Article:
\[r_{ik} =\frac{s_{ik} }{\sqrt{s_{ii} } \sqrt{s_{kk} } } =\frac{\sum _{j=1}^{n}(x_{ji} -\bar{x}_{j} )(x_{jk} -\bar{x}_{k} ) }{\sqrt{\sum _{j=1}^{n}(x_{ji} -\bar{x}_{i} )^{2}  } \sqrt{\sum _{j=1}^{n}(x_{jk} -\bar{x}_{k}  )^{2} } } \]
$\mbox{ where } i=1,2,..,p \mbox{ and}  k=1,2,\dots ,p$

Note that $r_{ik} =r_{ki} $ for all $i$ and $k$, and $r$ lies between -1 and +1. $r$ measures the strength of the linear association. If $r=0$ the lack of linear association between the components exists. The sign of $r$ indicates the direction of the association.

Correlation: Strength of Relationship between Quantitative Variables

High Correlation does not Indicate Cause and Effect

The correlation is a measure of the co-variability of variables. It is used to measure the strength between two quantitative variables. It also tells the direction of a relationship between the variables. The positive value of the correlation coefficient indicates that there is a direct (supportive or positive) relationship between the variables while the negative value indicates there is negative (opposite or indirect) relationship between the variables.

degree of relationship

By definition, the correlation is interdependence between two quantitative variables. The causation (known as) cause and effect, is when an observed event or action appears to have caused a second event or action. Therefore, It does not necessarily imply any functional relationship between variables concerned. Correlation theory does not establish any causal relationship between the variables as it is interdependence between the variables. Knowledge of the value of the coefficient of correlation r alone will not enable us to predict the value of Y from X.

Sometimes there is the high correlation between unrelated variable such as the number of births and numbers of murders in a country. This is a spurious correlation.

For example, suppose there is a positive correlation between watching violent movies and violent behavior in adolescence. The cause of both these could be a third variable (extraneous variable) say, growing up in a violent environment which causes the adolescence to watch violence related movies and to have violent behavior.

Other Examples

  • The number of absences from class lecture decreases the grades.
  • As the weather gets colder, air conditioning costs decrease.
  • As the speed of the train (car, bus, or any other vehicle) is increased the length of time to get to the final point will also decrease.
  • As the age of a chicken increases the number of eggs it produces also decreases.

Partial Correlation: Another measure of relationship

It measures the relationship between any two variables, where all other variables are kept constant i.e. controlling all other variables or removing the influence of all other variables. The purpose of partial correlation is to find the unique variance between two variables while eliminating the variance from the third variable. The technique of partial correlation is commonly used in “causal” modeling fewer variables. The partial correlation canadian pharmacy coefficient is determined in terms of the simple correlation coefficient among the various variables involved in multiple relationships. The assumption for partial correlation is the usual assumptions of Pearson Correlation:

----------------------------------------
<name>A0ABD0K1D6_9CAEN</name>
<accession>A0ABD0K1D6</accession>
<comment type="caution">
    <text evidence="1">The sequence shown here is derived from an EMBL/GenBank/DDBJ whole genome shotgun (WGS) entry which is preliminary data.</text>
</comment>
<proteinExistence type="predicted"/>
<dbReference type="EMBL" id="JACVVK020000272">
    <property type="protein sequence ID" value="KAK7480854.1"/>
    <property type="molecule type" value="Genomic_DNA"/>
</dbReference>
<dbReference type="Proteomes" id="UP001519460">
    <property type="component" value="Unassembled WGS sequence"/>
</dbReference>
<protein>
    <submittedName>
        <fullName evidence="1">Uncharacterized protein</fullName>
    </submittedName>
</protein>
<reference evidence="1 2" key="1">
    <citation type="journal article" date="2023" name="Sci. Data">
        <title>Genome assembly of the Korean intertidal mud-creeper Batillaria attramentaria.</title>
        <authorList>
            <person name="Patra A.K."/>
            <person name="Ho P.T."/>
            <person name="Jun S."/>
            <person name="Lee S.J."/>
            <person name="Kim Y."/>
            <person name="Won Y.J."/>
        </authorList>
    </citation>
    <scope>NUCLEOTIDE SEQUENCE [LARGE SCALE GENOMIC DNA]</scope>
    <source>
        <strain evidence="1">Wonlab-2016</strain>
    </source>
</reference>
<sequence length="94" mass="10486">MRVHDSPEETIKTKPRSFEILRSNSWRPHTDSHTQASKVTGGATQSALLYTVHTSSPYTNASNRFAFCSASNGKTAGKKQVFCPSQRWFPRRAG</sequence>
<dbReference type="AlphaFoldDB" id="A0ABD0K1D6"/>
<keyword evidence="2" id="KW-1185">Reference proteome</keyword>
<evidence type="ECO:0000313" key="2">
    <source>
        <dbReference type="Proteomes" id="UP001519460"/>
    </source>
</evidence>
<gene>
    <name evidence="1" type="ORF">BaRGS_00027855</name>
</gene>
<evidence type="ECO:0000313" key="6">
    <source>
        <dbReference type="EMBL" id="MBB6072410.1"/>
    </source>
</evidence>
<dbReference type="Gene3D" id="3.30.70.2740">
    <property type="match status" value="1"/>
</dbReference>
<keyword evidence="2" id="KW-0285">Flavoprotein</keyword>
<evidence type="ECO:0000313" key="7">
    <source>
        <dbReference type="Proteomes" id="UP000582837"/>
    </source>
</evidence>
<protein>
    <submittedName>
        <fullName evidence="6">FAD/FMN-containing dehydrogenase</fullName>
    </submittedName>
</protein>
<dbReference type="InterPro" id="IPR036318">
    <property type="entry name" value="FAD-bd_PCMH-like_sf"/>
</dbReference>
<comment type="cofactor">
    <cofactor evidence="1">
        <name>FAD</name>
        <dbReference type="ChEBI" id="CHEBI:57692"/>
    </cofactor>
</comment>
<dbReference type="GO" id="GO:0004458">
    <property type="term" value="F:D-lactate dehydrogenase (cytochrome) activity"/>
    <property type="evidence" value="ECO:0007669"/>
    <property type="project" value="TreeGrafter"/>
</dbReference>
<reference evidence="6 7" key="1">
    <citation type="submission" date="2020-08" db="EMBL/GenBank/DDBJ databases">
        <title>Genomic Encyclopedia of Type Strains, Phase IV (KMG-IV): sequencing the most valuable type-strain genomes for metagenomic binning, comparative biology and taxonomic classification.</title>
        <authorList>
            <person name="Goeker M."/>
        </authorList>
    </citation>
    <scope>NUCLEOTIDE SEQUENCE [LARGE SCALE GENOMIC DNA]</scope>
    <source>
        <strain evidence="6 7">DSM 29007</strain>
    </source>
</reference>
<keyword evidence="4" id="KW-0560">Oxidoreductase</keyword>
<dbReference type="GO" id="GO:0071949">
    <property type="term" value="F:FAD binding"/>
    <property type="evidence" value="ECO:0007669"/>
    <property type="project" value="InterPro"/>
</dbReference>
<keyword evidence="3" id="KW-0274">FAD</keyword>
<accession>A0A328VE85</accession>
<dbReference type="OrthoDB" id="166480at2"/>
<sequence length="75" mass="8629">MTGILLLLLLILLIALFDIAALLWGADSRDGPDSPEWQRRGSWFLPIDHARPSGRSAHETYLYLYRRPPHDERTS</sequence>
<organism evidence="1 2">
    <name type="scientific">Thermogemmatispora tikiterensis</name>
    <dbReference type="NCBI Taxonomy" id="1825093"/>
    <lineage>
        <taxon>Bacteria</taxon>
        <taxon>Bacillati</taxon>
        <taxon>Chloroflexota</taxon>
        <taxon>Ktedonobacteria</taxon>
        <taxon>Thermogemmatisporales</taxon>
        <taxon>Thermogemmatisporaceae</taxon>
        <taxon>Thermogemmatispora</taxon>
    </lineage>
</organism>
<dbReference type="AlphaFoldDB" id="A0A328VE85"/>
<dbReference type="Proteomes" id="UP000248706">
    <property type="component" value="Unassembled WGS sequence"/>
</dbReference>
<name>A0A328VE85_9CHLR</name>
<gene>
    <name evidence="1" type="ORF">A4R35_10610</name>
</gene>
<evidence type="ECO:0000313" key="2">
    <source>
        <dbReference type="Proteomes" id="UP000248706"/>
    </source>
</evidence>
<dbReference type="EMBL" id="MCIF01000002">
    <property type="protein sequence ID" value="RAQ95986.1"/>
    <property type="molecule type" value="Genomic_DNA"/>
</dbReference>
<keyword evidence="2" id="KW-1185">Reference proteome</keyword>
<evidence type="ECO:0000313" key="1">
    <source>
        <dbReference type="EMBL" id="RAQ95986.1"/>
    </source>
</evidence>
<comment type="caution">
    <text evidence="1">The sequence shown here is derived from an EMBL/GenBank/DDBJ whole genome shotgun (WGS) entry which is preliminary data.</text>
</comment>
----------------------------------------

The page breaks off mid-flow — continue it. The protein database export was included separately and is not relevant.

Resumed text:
1. Linearity of relationships
  2. The same level of relationship throughout the range of the independent variable i.e. homoscedasticity
  3. Interval or near-interval data, and
  4. Data whose range is not truncated.

We typically conduct correlation analysis on all variables so that you can see whether there are significant relationships amongst the variables, including any “third variables” that may have a significant relationship to the variables under investigation.

This type of analysis helps to find the spurious correlations (i.e. correlations that are explained by the effect of some other variables) as well as to reveal hidden correlations – i.e correlations masked by the effect of other variables. The partial correlation coefficient $r_{xy.z}$ can also be defined as the correlation coefficient between residuals dx and dy in this model.

Suppose we have a sample of n observations $(x1_1,x2_1,x3_1),(x1_2,x2_2,x3_2),\cdots,(x1_n,x2_n,x3_n)$ from an unknown distribution of three random variables and we want to find the coefficient of partial correlation between $X_1$ and $X_2$ keeping $X_3$ constant which can be denoted by $r_{12.3}$ is the correlation between the residuals $x_{1.3}$ and $x_{2.3}$. The coefficient $r_{12.3}$ is a partial correlation of the 1st order.

\[r_{12.3}=\frac{r_{12}-r_{13} r_{23}}{\sqrt{1-r_{13}^2 } \sqrt{1-r_{23}^2 } }\]

The coefficient of partial correlation between three random variables X, Y and Z can be denoted by $r_{x,y,z}$ and also be defined as the coefficient of correlation between $\hat{x}_i$ and $\hat{y}_i$ with
where $\hat{\beta}_{0x}$ and $\hat{\beta_{1x}}$ are the least square estimators obtained by regressing $x_i$ on $z_i$ and $\hat{\beta}_{0y}$ and $\hat{\beta}_{1y}$ are the least square estimators obtained by regressing $y_i$ on $z_i$. Therefore by definition, the partial correlation between of $x$ and $y$ by controlling $z$ is \[r_{xy.z}=\frac{\sum(\hat{x}_i-\overline{x})(\hat{y}_i-\overline{y})}{\sqrt{\sum(\hat{x}_i-\overline{x})^2}\sqrt{\sum(\hat{y}_i-\overline{y})^2}}\]

The partial correlation coefficient is determined in terms of the simple correlation coefficients among the various variables involved in a multiple relationship.

Yule, G. U. (1926). Why do we sometimes get non-sense correlation between time series? A study in sampling and the nature of time series. J. Roy. Stat. Soc. (2) 89, 1-64.